Webinar Will Explore Fight to Save, Resurrect the Pyrrhus Concer Homestead

The historical marker at 51 Pond Lane, where all that remains of the Pyrrhus Concer Homestead is the worn-down pool house (far left)
The historical marker at 51 Pond Lane, where all that remains of the Pyrrhus Concer Homestead is the worn-down pool house (far left)
David Taylor

As Black History Month comes to a close, a free webinar will be held with a focus on the Southampton Village home of Pyrrhus Concer, a well-respected Long Island whaler and prominent African American community leader.

The Preservation League of New York State will host the free webinar, “Preserving Black Heritage on Long Island: The Pyrrhus Concer Action Committee (PCAC) as Case Study,” on February 28 at 4 p.m.

“Long Island faces a particular set of challenges when it comes to preserving historic sites, and the Pyrrhus Concer Homestead is a perfect example of this,” said Katy Peace, the director of communications at the Preservation League of New York State.

“But the work that has been done by the Pyrrhus Concer Action Committee over the last several years to properly recognize this important site and honor the legacy of Pyrrhus Concer is something that will resonate across the state,” she continued. “The importance of coalition building, working collaboratively and across disciplines, cannot be overstated. The League is excited to host the PCAC design team to help share their story.”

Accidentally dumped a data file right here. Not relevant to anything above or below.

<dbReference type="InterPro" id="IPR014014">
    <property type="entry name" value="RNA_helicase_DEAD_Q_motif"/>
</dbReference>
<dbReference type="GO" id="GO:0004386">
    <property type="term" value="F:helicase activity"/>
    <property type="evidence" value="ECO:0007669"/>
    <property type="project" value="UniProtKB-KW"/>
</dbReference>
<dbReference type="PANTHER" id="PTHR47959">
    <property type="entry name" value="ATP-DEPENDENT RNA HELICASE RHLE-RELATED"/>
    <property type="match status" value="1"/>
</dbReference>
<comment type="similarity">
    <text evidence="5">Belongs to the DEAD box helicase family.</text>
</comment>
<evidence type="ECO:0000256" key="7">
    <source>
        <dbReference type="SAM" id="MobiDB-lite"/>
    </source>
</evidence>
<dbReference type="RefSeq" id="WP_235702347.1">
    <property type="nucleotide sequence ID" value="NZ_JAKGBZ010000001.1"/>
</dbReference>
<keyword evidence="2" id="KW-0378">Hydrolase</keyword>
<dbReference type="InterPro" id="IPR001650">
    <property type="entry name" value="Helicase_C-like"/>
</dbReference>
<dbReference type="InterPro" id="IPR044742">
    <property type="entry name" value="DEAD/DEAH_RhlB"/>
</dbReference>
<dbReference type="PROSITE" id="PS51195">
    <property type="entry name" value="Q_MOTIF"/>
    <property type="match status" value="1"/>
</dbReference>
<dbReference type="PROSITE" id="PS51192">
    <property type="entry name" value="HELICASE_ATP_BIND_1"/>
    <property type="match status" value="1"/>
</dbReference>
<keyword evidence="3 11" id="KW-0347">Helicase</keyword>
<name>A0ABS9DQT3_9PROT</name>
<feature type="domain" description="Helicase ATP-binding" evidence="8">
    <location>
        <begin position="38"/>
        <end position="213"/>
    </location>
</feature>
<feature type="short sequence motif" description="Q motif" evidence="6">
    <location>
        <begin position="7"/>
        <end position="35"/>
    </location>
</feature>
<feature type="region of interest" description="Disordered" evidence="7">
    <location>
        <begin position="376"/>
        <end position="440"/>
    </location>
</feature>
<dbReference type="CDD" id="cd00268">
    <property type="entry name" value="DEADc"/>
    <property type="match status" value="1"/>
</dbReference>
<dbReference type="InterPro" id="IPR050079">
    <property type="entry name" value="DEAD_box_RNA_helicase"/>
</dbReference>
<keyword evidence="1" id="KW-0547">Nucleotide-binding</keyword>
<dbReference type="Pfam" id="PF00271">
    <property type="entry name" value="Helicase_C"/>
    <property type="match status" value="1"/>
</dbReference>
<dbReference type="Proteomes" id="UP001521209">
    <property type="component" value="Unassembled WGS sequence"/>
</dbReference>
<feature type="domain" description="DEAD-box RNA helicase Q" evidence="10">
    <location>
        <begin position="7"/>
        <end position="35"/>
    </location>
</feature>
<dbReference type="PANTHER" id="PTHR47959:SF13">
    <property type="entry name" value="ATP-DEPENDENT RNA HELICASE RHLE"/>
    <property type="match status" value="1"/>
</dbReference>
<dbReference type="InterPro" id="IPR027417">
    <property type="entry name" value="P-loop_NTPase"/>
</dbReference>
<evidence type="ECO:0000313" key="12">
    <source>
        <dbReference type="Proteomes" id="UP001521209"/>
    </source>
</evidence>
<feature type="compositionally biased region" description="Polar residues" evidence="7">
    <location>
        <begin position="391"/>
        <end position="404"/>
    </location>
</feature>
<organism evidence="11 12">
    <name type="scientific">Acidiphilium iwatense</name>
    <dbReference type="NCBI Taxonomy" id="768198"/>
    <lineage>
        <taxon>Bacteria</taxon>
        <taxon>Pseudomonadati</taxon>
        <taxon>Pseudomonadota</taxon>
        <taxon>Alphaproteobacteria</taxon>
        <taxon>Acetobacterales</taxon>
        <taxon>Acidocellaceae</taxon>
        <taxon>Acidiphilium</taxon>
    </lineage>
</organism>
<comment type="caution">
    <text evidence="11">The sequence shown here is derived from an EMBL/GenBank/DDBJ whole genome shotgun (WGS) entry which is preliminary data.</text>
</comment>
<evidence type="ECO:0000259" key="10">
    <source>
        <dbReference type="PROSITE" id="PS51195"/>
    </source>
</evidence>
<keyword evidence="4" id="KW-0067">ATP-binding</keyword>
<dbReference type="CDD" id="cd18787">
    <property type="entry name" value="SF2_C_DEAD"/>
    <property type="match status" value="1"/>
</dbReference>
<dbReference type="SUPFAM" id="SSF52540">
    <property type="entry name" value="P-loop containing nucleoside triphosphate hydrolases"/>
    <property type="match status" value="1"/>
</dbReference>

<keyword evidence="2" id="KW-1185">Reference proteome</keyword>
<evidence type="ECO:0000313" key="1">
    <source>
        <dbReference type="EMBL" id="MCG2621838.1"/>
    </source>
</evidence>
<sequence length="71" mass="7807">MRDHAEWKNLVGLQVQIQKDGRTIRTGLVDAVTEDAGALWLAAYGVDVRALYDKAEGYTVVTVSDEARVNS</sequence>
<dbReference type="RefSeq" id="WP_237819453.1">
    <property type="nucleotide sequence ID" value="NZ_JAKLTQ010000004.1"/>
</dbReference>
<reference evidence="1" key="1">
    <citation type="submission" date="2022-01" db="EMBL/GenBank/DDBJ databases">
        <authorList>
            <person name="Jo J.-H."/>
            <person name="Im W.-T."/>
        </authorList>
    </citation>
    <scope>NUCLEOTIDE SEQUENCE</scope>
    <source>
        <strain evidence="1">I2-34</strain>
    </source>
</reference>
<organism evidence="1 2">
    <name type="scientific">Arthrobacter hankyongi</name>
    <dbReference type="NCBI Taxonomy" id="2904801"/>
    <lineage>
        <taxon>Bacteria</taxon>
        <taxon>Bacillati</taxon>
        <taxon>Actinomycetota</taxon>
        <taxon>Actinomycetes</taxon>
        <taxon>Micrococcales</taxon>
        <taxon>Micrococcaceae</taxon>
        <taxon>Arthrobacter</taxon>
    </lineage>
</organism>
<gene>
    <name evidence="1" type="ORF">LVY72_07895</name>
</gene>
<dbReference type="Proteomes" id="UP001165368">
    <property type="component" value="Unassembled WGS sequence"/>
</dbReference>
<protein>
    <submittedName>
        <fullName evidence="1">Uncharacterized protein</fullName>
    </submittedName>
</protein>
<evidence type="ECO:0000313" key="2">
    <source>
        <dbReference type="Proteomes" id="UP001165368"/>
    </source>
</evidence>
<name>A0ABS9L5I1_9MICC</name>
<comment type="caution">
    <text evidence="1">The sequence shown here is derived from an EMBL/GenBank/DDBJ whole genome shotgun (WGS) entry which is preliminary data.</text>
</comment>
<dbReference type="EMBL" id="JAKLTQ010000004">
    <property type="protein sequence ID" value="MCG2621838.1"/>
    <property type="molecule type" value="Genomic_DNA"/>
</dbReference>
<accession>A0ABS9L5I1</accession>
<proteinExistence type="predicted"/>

Pyrrhus Concer
Pyrrhus ConcerCourtesy Eastville Community Historical Society

Concer was born into slavery and was freed as an adult, going on to have a long and storied career as a whaler and boatsteerer. “He was one of, if not the first African Americans to enter Japan. And thanks to well-kept records including whaling logs and documents related to his local philanthropy, Pyrrhus Concer’s life is one of the most complete histories of a formerly enslaved person in America,” the league said in a statement.

The Pond Lane property where the Pyrrhus Concer Homestead once stood — it was demolished in 2014 —was declared a historical landmark in January 2021. Preservationists have been working with historical and architectural elements of the home that were salvaged before demolition. They hope to reconstruct the home since Southampton Town purchased the property with $4.3 million of Community Preservation Fund revenues in 2015. A historical marker was placed at the site, honoring Concer’s life from enslaved beginnings to an impressive whaling legacy.

Pyrrhus Concer
Brenda Simmons, left, and Dr. Georgette Grier-Key of the Pyrrhus Concer Action Committee at the historical marker honoring Pyrrhus Concer.Courtesy of Georgette Grier-Key

“The fight to save, landmark, and resurrect the Pyrrhus Concer Homestead is a story worth exploring, with lessons to be learned for any preservationist interested in issues of equity and justice,” it continues.

In the Zoom webinar, the PCAC design team will discuss “their journey to memorialize and reclaim the Pyrrhus Concer Homestead on Long Island,” according to the announcement. “The PCAC demonstrates how interdisciplinary coalition-building can support historic preservation efforts, centered around equity and social justice.”

Register for the webinar online.

This free webinar is part of the league’s Future of Preservation webinar series, sponsored by the Peggy N. & Roger G. Gerry Charitable Trust.

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